Atomic layer deposition (ALD) was used to fabricate an ytterbium (Yb)-doped silica fiber in combination with the
conventional modified chemical vapor deposition (MCVD) method. An MCVD soot-preform with a porous layer of SiO<sub>2</sub>
doped with GeO<sub>2</sub> was coated with layers of Yb<sub>2</sub>O<sub>3</sub> and Al<sub>2</sub>O<sub>3</sub> prior to sintering, using the ALD method. ALD is a surface
controlled CVD-type process enabling thin film deposition over large substrates with good thickness control, uniformity
and high conformality. A materials analysis study showed that the dopants successfully penetrated the full thickness of
320 μm of the soot layer. Preliminary preform and fiber experiments on refractive index profiles, background losses,
lifetime and the characteristic gain-loss curve were performed demonstrating the potential of this method for fabricating
Yb-doped fibers with high concentration of dopants.
By confining the Yb doping within a smaller radius in the center of the core of the few-mode large-mode-area fiber, the
fundamental mode, which overlaps better with the Yb ions, sees higher gain than the higher order modes, and dominates
the output. Hence, improved beam quality can be achieved. A confined-doped fiber with 41/395μm core/cladding
diameters is fabricated by Direct Nanoparticle Deposition (DND) process. The fiber is characterized in an amplified
spontaneous emission (ASE) source setup. Near-diffraction-limited beam quality (M<sup>2</sup>~1.3) is experimentally
We examine the temperature dependence of photodarkening in ytterbium-doped silica fibers. A sequence of consecutive photodarkening experiments are performed over the same fiber sample, which shows good repeatability with no apparent changes in the glass structure. We find that during infrared irradiation, the level of saturation of the losses can be determined by the fiber core temperature, independent of the previous state of photodarkening losses and fiber temperature, and also at low temperatures where the thermal bleaching is not activated. We observe that variations in the fiber core temperature, induced by pump absorption due to photodarkening, affect the inversion level and photodarkening processes. These effects in turn cause a discrepancy in determining the ion dependence. We highlight the importance of performing the experiments under isothermal conditions and we propose a new approach to control the fiber temperature at room temperature and at elevated temperatures. The approach is based on an isothermal Galinstan bath. The appropriateness of this method is shown by comparing it to different cooling methods, and the results are supported by simulations.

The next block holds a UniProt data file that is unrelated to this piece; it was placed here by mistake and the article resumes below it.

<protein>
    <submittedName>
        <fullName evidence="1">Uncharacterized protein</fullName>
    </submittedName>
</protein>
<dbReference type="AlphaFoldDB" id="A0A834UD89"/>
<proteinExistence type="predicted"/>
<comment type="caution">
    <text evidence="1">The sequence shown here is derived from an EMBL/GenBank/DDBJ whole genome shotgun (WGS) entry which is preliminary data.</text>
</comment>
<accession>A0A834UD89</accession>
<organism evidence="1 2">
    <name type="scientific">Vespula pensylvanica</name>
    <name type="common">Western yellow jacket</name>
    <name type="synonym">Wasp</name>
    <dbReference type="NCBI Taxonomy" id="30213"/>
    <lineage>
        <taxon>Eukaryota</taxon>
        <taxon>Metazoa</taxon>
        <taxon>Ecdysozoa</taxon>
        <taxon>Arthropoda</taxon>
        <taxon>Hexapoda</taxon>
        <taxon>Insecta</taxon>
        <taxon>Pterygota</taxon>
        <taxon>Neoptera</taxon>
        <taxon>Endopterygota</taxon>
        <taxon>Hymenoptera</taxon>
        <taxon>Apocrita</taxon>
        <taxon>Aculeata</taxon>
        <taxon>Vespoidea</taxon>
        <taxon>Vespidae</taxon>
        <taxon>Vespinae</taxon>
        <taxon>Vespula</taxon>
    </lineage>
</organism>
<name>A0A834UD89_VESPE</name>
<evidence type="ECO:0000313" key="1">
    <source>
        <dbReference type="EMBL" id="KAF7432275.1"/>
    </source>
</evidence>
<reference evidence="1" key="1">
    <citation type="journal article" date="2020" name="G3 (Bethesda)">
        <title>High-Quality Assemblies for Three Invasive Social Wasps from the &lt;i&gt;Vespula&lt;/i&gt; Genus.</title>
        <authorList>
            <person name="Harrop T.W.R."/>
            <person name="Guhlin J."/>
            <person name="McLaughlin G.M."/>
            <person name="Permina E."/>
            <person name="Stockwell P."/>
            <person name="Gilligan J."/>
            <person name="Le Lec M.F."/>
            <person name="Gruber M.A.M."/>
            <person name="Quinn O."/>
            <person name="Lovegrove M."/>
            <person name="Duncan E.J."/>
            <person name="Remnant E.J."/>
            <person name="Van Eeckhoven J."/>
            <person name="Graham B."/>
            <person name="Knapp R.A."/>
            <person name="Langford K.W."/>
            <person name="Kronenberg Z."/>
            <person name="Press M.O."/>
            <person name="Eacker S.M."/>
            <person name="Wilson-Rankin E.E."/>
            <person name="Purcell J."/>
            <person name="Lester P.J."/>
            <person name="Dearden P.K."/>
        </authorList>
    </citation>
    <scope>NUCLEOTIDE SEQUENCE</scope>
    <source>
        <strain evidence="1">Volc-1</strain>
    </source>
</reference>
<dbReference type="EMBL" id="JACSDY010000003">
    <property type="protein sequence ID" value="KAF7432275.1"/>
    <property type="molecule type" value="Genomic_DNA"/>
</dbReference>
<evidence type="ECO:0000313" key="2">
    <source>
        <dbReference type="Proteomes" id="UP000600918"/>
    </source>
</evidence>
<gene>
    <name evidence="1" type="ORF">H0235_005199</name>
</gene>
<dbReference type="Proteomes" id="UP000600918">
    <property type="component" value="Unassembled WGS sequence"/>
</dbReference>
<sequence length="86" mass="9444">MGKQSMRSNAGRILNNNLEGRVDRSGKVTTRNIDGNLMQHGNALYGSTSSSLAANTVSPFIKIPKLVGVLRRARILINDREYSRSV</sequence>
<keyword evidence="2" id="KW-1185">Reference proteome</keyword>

By using a modal interference method, photodarkening-induced refractive index change in ytterbium doped fibers is
measured with high accuracy. This refractive index change is positive at the ytterbium lasing wavelengths near 1080nm,
and it gradually approaches a saturated level over time. It is found that the refractive index change is linearly
proportional to the photodarkening-induced excess loss at an arbitrary probe wavelength in the visible band. The
maximum refractive index change in our experiment is close to 1×10<sup>-5</sup>. The origin and influence of the photodarkening-induced
refractive index change on fiber lasers is discussed.
We study thermal bleaching of photodarkening-induced loss in ytterbium-doped fibers. Post-irradiation heating
of a photodarkened fiber is shown to result in further increase the loss which is attributed to both a permanent
increase of loss-inducing color centers and a temperature-dependent broadening of the absorption spectrum. The
permanent heat-induced increase of loss is believed to indicate presence of an intermediate energy state in the
NIRpho tochemical mechanism for photodarkening. Further, we apply the demarcation energy curve approach
to derive the thermal activation energy of the induced defects. For the studied commercial 20-μm-core-diameter
LMA fiber, the energy distribution consists of a single peak, located at 1.3 eV with a FWHM of 0.31 eV.
We study the temperature of an Yb-doped large-mode-area (LMA) fiber during an accelerated photodarkening
experiment. In these measurements, photodarkening is optically induced by IR irradiation (i.e. 915 nm) while the fiber
temperature is measured by a thermal camera. Fiber temperature is observed to exceed 120 °C under conditions of 10.5